Arts and Electives

Visual Arts (SL/HL)

Course Description

The IB Diploma Programme visual arts course encourages students to challenge their own creative and cultural expectations and boundaries. It is a thought-provoking course in which students develop analytical skills in problem-solving and divergent thinking, while working towards technical proficiency and confidence as art-makers. In addition to exploring and comparing visual arts from difference perspectives and in different contexts, students are expected to engage in, experiment with and critically reflect upon a wide range of contemporary practices and media. The course is designed for students who want to go on to study visual arts in higher education as well as for those who are seeking lifelong enrichment through visual arts.

Syllabus Activities

Theoretical practice
Students will:

  • Examine and compare the work of artists from different cultural contexts. Consider the contexts influencing their own work and the work of others.
  • Look at different techniques for making art. Investigate and compare how and why different techniques have evolved and the processes involved.
  • Explore ways of communicating through visual and written means.
  • Make artistic choices about how to most effectively communicate knowledge and understanding.

Art-making practice
Students will:

  • Make art through a process of investigation, thinking critically and experimenting with techniques.
  • Apply identified techniques to their own developing work. Experiment with diverse media and explore techniques for making art.
  • Develop concepts through processes that are informed by skills, techniques and media.
  • Produce a body of artwork through a process of reflection and evaluation, showing a synthesis of skill, media and concept.

Curatorial practice
Students will:

  • Develop an informed response to work and exhibitions they have seen and experienced.
  • Begin to formulate personal intentions for creating and displaying their own artworks.
  • Evaluate how their ongoing work communicates meaning and purpose.
  • Consider the nature of “exhibition” and think about the process of selection and the potential impact of their work on different audiences.
  • Select and present resolved works for exhibition.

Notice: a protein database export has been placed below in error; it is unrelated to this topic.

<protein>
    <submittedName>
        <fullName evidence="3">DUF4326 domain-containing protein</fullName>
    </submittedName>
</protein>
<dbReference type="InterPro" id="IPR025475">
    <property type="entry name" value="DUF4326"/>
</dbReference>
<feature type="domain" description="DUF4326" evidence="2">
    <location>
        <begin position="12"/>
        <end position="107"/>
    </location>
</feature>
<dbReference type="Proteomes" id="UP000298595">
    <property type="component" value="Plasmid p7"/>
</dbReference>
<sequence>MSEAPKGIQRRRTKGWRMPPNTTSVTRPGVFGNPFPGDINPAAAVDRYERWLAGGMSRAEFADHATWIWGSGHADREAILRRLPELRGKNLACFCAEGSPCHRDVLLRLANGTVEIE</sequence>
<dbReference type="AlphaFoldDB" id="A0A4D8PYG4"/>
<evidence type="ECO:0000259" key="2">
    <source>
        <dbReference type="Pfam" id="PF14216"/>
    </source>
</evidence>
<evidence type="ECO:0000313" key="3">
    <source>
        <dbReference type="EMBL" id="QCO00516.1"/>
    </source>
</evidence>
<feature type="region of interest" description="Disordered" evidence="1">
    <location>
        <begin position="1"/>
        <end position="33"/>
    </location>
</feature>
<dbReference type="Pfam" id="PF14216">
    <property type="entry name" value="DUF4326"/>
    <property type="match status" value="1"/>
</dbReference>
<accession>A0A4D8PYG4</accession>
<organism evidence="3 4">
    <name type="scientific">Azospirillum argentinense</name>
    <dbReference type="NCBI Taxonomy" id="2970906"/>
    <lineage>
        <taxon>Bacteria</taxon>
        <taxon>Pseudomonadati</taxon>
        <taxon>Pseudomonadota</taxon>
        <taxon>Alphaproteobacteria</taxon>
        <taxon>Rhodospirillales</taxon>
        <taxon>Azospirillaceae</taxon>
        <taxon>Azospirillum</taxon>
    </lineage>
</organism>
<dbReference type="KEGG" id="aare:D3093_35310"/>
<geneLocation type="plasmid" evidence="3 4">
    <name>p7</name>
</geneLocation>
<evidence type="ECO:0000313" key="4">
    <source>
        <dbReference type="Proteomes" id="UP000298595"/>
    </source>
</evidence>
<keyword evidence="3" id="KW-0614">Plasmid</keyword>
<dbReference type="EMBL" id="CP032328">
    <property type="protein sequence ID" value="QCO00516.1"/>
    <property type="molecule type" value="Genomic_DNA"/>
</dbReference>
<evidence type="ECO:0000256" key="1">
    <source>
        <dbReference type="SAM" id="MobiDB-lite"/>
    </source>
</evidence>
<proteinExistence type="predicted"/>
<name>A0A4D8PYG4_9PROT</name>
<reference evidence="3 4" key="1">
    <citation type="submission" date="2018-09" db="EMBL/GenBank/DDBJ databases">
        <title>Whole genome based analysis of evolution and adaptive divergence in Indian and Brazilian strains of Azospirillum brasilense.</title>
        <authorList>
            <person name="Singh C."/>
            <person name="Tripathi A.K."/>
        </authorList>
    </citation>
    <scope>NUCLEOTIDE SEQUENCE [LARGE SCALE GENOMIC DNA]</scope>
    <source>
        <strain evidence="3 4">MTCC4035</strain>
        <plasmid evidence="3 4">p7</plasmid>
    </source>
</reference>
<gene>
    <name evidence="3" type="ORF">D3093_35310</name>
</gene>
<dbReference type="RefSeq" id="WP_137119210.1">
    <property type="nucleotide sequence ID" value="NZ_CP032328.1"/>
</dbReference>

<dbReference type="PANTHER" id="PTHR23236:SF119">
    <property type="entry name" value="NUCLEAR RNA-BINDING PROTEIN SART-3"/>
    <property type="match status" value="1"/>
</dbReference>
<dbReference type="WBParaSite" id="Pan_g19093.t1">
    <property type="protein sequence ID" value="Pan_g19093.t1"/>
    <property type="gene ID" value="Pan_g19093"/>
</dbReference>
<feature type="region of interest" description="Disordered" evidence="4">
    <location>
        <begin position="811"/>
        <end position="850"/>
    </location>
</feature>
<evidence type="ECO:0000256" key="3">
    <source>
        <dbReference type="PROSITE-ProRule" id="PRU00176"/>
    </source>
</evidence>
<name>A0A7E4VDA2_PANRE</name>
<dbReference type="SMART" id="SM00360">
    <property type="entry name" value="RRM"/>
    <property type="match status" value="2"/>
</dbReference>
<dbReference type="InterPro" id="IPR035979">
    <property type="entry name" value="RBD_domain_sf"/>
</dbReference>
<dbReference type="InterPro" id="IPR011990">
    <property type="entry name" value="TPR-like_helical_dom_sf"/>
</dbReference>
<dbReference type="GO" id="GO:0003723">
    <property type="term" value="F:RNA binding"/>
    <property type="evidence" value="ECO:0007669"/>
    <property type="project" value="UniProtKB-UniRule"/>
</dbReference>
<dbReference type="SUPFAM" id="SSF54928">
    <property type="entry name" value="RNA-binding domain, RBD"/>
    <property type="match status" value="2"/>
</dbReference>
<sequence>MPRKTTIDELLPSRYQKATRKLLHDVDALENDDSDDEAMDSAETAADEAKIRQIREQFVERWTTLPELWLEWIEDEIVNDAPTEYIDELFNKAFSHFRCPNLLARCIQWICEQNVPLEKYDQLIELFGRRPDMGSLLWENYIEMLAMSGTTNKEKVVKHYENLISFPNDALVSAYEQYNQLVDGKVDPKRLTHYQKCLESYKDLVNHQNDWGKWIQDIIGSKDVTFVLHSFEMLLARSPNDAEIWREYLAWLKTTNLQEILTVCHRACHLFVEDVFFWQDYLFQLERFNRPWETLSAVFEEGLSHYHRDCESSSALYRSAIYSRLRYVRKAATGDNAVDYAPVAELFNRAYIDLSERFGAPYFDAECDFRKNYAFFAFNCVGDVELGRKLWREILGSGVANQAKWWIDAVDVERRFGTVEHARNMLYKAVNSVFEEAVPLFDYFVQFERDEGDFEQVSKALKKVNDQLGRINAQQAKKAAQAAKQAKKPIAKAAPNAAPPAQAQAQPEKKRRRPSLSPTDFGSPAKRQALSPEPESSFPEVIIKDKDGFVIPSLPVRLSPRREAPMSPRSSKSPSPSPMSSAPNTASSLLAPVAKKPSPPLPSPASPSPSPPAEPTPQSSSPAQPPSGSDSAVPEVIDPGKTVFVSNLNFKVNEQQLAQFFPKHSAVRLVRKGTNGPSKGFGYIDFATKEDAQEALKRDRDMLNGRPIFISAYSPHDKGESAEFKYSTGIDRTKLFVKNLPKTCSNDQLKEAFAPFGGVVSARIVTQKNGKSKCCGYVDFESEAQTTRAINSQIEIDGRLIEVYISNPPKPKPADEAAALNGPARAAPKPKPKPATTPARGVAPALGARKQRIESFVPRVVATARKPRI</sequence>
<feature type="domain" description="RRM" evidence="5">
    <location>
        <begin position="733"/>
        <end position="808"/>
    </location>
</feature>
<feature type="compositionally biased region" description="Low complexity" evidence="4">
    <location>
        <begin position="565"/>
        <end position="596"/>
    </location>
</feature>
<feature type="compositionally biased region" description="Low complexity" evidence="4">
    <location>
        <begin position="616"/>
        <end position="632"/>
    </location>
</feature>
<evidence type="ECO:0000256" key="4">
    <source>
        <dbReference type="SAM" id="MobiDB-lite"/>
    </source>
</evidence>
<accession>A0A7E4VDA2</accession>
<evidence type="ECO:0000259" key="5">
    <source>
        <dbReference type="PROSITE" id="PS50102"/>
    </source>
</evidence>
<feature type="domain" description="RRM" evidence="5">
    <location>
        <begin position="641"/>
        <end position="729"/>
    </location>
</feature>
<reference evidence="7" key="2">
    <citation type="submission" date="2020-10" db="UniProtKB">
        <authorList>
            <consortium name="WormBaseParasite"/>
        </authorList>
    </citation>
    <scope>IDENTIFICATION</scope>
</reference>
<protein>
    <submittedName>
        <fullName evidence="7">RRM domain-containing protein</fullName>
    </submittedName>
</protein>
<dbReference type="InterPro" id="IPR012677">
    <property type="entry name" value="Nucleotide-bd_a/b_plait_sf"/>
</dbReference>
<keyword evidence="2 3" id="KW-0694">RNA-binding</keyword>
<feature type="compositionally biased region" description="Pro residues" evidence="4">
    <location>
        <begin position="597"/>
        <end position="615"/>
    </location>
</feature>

• Explain the ways in which the works are connected.
  • Discuss how artistic judgments impact the overall presentation.


External assessment tasks    
Task 1: Comparative study ……...…………........... 20%
Students analyse and compare different artworks by different artists. This independent critical and contextual investigation explores artworks, objects and artifacts from differing cultural contexts.
SL: Compare at least 3 different artworks, by at least 2 different artists, with commentary over 10-15 pages.
HL: As SL plus a reflection on the extent to which their work and practices have been influenced by any of the art/artists examined (3-5 pages).
Task 2: Process portfolio ……...…………........... 40%
Students submit carefully selected materials which evidence their experimentation, exploration, manipulation and refinement of a variety of visual arts activities during the two-year course.
SL: 9-18 pages. The submitted work should be in at least two different art-making forms.
HL: 13-25 pages. The submitted work should be in at least three different art-making forms.
Internal assessment task    
Task 3: Exhibition ……...…………........... 40%
Student submit for assessment a selection of resolved artworks from their exhibition. The selected pieces should show evidence of their technical accomplishment during the visual arts course and an understanding of the use of materials, ideas and practices appropriate to visual communication.
SL: 4-7 pieces with exhibition text for each. A curatorial rationale (400 words maximum).
HL: 8-11 pieces with exhibition text for each. A curatorial rationale (700 words maximum).